A fellow employee supposedly noticed her surfing on Facebook and reported her. And yes, it cost her the job.
Most workers are becoming aware that privacy controls should be used to protect personal information, even from employers. And persons added as “friends” probably shouldn’t include those that will try to get . . . [more]
We’ve blogged recently on studies showing the colossal waste of time and energy that spam causes. But fret not, the Honourable Tony Clement, Minister of Industry, today announced that the Government of Canada is delivering on its commitment to protect consumers and businesses from the most dangerous and damaging forms of spam. The proposed Electronic Commerce Protection Act (Bill C-27) will deter the most dangerous forms of spam, such as identity theft, phishing and spyware, from occurring in Canada and will help drive spammers out of Canada.
“Our government knows how damaging spam can be to Canadians and Canadian . . . [more]
Here are a few interesting projects, ideas, and initiatives highlighted on library blogs over the last couple of days. First, from Instructibles, how to build a high-speed book scanner from spare parts, trash, and cheap cameras, for about $300. According to the author, this is for a “greener future with more books rather than fewer books.”
Next, Free Green, a place to get free building plans that are energy efficient and green in other ways. Each one comes with detailed stats on energy consumption, materials, etc. They also offer advice customization, and finding builders. The site is a . . . [more]
Yesterday’s Federal Court decision of Mr. Justice O’Reilly, Omar Ahmed Khadr v. The Prime Minister Of Canada, The Minister of Foreign Affairs, The Director of the Canadian Security Intelligence Service, and The Commissioner of the Royal Canadian Mounted Police 2009 FC 405, is available in PDF.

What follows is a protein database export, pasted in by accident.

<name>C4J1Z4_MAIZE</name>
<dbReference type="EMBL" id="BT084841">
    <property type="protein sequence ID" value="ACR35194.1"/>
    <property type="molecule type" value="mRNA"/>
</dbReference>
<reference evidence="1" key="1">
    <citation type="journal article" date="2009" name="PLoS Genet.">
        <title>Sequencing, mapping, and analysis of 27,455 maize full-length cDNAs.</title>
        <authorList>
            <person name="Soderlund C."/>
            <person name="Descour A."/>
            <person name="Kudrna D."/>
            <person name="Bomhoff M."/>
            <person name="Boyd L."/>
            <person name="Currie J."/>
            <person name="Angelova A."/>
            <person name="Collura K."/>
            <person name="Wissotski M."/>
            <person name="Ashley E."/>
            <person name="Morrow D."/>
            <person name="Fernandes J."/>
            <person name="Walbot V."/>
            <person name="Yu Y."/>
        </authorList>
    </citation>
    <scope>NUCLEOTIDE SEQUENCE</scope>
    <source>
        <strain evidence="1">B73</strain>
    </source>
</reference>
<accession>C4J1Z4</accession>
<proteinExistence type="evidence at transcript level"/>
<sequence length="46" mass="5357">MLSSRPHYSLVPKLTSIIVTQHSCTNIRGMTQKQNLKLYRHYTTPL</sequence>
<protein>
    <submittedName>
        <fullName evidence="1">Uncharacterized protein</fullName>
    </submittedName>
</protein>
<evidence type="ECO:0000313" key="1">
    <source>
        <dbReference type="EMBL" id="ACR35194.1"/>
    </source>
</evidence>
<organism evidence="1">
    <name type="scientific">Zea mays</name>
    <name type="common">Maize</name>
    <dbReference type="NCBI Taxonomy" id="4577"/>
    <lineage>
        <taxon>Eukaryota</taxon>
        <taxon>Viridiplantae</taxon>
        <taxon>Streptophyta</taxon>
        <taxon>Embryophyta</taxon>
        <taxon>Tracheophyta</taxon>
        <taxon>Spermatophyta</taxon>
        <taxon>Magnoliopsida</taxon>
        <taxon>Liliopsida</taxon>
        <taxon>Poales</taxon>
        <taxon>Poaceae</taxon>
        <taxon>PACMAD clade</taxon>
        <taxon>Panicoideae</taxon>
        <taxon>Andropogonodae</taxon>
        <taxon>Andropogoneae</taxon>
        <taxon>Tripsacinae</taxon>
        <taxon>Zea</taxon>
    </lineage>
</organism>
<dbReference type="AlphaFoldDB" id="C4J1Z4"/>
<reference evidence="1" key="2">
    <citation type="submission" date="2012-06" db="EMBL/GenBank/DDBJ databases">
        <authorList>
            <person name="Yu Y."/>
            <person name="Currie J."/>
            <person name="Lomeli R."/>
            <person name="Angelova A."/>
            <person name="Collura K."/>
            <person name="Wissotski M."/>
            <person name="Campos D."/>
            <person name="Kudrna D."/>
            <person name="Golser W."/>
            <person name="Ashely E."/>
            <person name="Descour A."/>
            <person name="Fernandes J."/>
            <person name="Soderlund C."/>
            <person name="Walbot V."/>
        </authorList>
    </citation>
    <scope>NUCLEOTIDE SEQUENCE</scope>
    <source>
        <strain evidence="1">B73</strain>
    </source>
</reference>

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 I am satisfied, in the special circumstances of this case, that Mr. Khadr’s rights under s. 7 of the Charter have been infringed. I will grant his request for an order requiring the respondents to seek his repatriation from the United States. Given my conclusion regarding s. 7, it is unnecessary for
It’s hard for some of us to read a book without feeling compelled to comment as the author’s argument unfolds. It may be that you scoff or cheer out loud. Or you may be one of those who read a book with a pencil or pen at the ready, leaving your remarks on the page to persist beside the printed marks, in which case you create what are known as marginalia.
It seems that this urge to annotate has existed for as long as Gutenberg’s gifts have been around — longer, indeed, as you see in the picture below, where . . . [more]
The notice from Quicklaw about legislation that Shaunna just mentioned has been causing a fair bit of discussion in TALL‘s listserv. As a result, Louis Mirando, Chief Law Librarian at Osgoode Hall Law School has described the Ontario historical legislation digitizing project that is currently underway. With a slight bit of editing, here is Louis’ message, reprinted with permission:
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most recent efforts have been undertaken as part of, and are funded by, the “Ontario Digitization Initiative” (ODI) of the Ontario Council of University Libraries (OCUL). As its pilot ODI project, OCUL is digitizing Ontario legislative materials from the